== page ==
Excerpts: Post Reporters, Bob Holsworth on Gov. Race
Earlier today, Post reporters Anita Kumar and Rosalind Helderman -- who are assigned to the McDonnell and Deeds campaigns respectively -- and former VCU professor Bob Holsworth (now blogging at Virginia Tomorrow) answered readers questions about the Virginia governor's race. Some excerpts follow. Read the entire discussion here.
And come back next Wednesday for another chat with Post reporters, who will be joined by fundraising watcher David Poole of the Virginia Public Access Project.
Alexandria, Va.: I want to like Deeds but feel he is taking NoVA for granted because it generally skews highly democratic. Does he have any plans for flyers, ads, appearances in the area that would help him convey his stances on the issues or plans for Virginia? So far, he hasn't done that at all (at least as far as I have noticed). He really needs to step up his game and come out with some real details if he wants to do well here.
Rosalind Helderman: Deeds was in Northern Virginia yesterday, attending a forum at the Loudoun Chamber of Commerce in Leesburg. He's doing the Mark Plotkin show on Friday. He also has a variety of television ads up in the area and is sending mail home to voters. Having said that, certainly plenty of Northern Virginians have suggested he has not done enough to explain who he is in this region.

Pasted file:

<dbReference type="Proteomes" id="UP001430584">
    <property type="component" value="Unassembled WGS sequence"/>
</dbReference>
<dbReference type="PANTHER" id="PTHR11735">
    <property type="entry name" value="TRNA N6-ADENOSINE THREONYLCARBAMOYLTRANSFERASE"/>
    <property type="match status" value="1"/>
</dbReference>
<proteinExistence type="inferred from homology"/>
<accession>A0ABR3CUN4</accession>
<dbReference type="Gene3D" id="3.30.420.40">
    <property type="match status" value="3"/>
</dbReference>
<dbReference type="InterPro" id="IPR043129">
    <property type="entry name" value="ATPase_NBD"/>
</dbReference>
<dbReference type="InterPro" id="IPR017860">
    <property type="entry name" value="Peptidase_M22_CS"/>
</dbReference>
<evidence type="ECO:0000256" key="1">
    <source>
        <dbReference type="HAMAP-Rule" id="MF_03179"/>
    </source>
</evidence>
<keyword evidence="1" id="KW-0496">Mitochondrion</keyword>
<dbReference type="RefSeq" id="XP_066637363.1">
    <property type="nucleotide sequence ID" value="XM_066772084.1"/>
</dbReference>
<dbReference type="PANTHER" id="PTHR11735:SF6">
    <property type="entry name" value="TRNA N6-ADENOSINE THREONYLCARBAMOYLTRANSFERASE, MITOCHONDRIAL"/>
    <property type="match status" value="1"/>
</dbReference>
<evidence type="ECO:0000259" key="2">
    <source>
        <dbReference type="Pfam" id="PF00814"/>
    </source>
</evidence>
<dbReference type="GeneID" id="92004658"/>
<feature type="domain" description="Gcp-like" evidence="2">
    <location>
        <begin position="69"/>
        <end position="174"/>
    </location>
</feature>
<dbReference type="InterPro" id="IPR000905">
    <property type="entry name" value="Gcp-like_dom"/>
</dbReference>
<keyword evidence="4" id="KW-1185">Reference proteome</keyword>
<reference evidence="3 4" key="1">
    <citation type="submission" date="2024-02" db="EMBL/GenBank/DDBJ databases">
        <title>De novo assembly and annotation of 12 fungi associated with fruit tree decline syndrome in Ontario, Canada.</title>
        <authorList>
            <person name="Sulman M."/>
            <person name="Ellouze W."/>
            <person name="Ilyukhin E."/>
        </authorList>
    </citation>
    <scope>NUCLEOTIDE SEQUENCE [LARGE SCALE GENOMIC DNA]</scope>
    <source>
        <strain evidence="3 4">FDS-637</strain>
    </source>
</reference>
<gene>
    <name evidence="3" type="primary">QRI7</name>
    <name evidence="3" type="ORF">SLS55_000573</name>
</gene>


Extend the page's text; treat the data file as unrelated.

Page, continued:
Takoma Park, Md.: I was very surprised to see a Bob McDonnell TV campaign ad in which people (in this case, women who assert that McDonnell supports women's rights) who speak as McDonnell supporters are identified as "deputy attorneys general" of Virginia. In Virginia, are government employees permitted to campaign in this way? Furthermore, I assume that these deputy attorneys general worked under McDonnell when he was attorney general. I find it troubling that state workers that McDonnell supervised are campaigning for him and that Virginia law permits it.
Anita Kumar: Hello Takoma Park. McDonnell is airing a TV ad with some of his former employees who still work for the Attorney General's Office. The employees, Attorney General Bill Mims and McDonnell's campaign have all said that the women filmed the ad at a private location during hours when they were not working. My understanding is they permitted to do appear in ads if it is on their own time and separate from the office.
Deeds's ad campaign: FWIW, I believe Deeds's campaign is making a mistake in solely focusing on McDonnell's thesis and the obvious hypocrisy found in his response to it. Yes, there is valid room for criticism there and it's probably earned Deeds some votes, but I don't think that will be enough.
I think he should go after McDonnell on one issue that McDonnell seems to think is a strength ... his view on improving the state's economy. McDonnell, who supposedly never introduced any job-creation legislation when he served in the Assembly, is falling back on the old GOP stance of "lower taxes will solve everything." If I ran Deeds's campaign, I'd be comparing him to George Bush and Jim Gilmore on this.